The author calls attention to the fact that old system provided a way for forgiveness for “the sins of the people committed in ignorance” (9:7). The Law stipulated that there was no sacrifice for sins of defiance (Num. 15:30-31). There is a sense, of course, in which virtually all of our sins stem from defiance toward God, but the reference in Numbers seems to refer to outrageous, blasphemous behavior that represented revolt or treason against God (Ronald Allen, Expositor’s Bible Commentary [Zondervan], ed. by Frank Gaebelein, 2:830). In this sense, there is a parallel in Hebrews 10:26-31, where the author strongly warns his readers against apostasy, for which there is no sacrifice.
The annual Day of Atonement ritual would have underscored to Israel a number of vital spiritual truths. It portrayed the absolute holiness of God and how our sin separates us from entering His presence. It showed the sin and defilement of all of the people, including the high priest. It showed that no one dared to enter God’s holy presence without the blood of an acceptable sacrifice. It showed that the people must approach God through the proper mediator, the high priest. It showed that if the proper sacrifice was offered, God would be propitiated or satisfied, so that He would not judge their sins. But, as glorious as all of this ritual was, it was inadequate, for two main reasons:
1). The old system provided limited access to God.
None of the people and not even all of the priests could enter the Holy of Holies. Only the high priest could go there, and that only once a year, with blood. It was not a cozy place where he put his feet up on the hearth and had a warm conversation with God! He had to make sure that he had the ritual down perfectly, or it would be his last trip into that sacred sanctuary!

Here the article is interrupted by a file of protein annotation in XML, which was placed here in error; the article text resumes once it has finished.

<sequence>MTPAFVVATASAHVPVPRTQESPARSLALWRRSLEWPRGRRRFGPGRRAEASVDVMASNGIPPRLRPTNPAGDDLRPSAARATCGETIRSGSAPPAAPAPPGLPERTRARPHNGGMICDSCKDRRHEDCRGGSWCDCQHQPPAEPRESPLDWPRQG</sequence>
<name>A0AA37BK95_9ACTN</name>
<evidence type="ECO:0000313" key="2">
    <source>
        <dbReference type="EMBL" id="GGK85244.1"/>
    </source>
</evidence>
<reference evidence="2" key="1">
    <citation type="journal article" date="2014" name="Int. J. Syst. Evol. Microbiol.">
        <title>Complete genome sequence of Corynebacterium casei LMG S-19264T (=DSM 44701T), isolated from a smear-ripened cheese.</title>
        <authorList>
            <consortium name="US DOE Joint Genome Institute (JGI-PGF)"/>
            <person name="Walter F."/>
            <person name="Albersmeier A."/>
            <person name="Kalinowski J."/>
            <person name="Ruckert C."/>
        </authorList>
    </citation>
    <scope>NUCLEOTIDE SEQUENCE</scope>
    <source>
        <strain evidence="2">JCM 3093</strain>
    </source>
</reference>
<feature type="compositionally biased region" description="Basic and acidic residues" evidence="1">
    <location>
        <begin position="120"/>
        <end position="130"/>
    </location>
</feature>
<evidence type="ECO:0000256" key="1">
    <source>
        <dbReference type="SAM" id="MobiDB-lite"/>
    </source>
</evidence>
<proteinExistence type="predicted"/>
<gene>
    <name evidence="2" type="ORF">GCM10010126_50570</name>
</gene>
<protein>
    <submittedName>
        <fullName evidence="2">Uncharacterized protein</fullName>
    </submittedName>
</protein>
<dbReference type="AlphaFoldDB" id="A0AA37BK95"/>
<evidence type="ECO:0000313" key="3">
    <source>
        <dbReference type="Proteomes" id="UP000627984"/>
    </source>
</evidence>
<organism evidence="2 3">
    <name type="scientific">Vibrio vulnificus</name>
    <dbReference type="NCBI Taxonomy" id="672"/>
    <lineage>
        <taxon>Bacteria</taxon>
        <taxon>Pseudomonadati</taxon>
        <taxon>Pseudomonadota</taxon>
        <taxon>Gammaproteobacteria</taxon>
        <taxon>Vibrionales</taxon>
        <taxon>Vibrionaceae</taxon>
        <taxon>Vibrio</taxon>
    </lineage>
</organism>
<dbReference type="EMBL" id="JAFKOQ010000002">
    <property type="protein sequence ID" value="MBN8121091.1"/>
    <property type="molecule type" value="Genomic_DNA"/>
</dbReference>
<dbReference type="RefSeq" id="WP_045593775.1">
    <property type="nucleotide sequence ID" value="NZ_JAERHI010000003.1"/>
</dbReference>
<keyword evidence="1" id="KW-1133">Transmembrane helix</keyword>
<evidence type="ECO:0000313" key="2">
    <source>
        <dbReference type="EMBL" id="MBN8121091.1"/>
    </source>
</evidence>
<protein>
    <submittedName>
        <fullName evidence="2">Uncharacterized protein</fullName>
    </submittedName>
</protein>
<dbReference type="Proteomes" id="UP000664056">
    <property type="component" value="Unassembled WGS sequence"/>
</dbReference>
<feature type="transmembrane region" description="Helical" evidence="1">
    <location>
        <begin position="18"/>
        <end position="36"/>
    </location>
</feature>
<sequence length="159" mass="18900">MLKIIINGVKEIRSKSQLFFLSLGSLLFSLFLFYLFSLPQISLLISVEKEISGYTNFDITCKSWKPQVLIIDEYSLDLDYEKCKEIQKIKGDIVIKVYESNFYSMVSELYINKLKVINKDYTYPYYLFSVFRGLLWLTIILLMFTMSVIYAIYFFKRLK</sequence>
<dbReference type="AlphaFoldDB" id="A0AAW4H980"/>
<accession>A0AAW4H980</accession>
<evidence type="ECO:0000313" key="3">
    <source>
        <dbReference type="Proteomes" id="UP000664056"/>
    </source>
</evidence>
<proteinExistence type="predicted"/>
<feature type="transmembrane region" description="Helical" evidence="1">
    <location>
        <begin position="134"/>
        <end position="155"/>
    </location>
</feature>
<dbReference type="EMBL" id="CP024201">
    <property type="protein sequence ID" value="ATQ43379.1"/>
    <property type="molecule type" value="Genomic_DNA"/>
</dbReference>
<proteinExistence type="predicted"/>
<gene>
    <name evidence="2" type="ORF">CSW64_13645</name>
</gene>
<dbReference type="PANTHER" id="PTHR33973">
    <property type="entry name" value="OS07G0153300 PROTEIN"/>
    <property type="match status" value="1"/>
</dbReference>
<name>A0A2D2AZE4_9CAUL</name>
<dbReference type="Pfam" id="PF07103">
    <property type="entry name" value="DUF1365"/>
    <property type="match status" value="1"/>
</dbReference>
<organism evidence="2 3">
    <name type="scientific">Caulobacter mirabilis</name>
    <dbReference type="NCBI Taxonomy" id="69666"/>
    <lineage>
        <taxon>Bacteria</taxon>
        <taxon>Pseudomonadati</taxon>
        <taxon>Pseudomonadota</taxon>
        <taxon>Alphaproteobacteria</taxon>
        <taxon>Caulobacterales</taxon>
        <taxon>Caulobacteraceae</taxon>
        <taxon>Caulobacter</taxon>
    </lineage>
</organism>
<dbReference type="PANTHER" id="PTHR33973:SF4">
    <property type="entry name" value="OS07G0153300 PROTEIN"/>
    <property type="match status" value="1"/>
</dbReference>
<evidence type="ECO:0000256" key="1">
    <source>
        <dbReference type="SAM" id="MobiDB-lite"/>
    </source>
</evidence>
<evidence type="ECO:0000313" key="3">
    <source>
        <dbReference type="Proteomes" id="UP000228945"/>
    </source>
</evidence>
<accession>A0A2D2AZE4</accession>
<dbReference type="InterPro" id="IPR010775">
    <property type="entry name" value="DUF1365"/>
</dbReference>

The author attributes the Old Testament account to the Holy Spirit (9:8), who was signifying “that the way into the holy place has not yet been disclosed, while the first tabernacle is still standing.” Some understand “first tabernacle” to refer to the entire tabernacle, but since the same phrase is used in 9:2 & 6 to refer to the holy place, others take it to refer to the outer or first room of the tabernacle. The meaning then would be that the holy place “was blocking the way into the sanctuary of God’s presence for the mass of the people, for whom entry even into the holy place was prohibited…. So long, then, as the holy place continued standing they had no hope of immediate access to God” (Philip Hughes, A Commentary on the Epistle to the Hebrews [Eerdmans], p. 322, 323).
2). The old system provided limited efficacy of the sacrifices.
The author’s bottom line is that these gifts and sacrifices could not “make the worshiper perfect in conscience” (9:9). He does not explain exactly what that means, except that it was “a symbol” (parable) “for the present time.” The “present time” (9:9) may mean “the time then present,” that is, “in the Old Testament days the way to God was not yet revealed.” Or, it may mean “the time now present,” indicating that “the real meaning of the tabernacle can only now be understood, in the light of the work of Christ” (Leon Morris, The Expositor’s Bible Commentary [Zondervan], ed. by Frank Gaebelein, 12:84).
The inability of the sacrifices to make the worshiper perfect in conscience “did not mean … that no Old Testament saint ever had a clear conscience, but he did not obtain it by the sacrifices as such” (ibid.). The author offers two reasons for this statement (9:10). First, they were external regulations for the body, but (the implication is) they could not deal adequately with the conscience. Second, they were temporary, “imposed until a time of reformation,” which refers to the time of Christ. The fact that the sacrifices had to be repeated annually showed the incomplete nature of the forgiveness. It put off guilt for each year, but it had to be done again and again.
Up to this point, the author is arguing that the Old Testament sacrificial system was not God’s complete and final provision for the guilt of our sins. It all pointed ahead to Christ.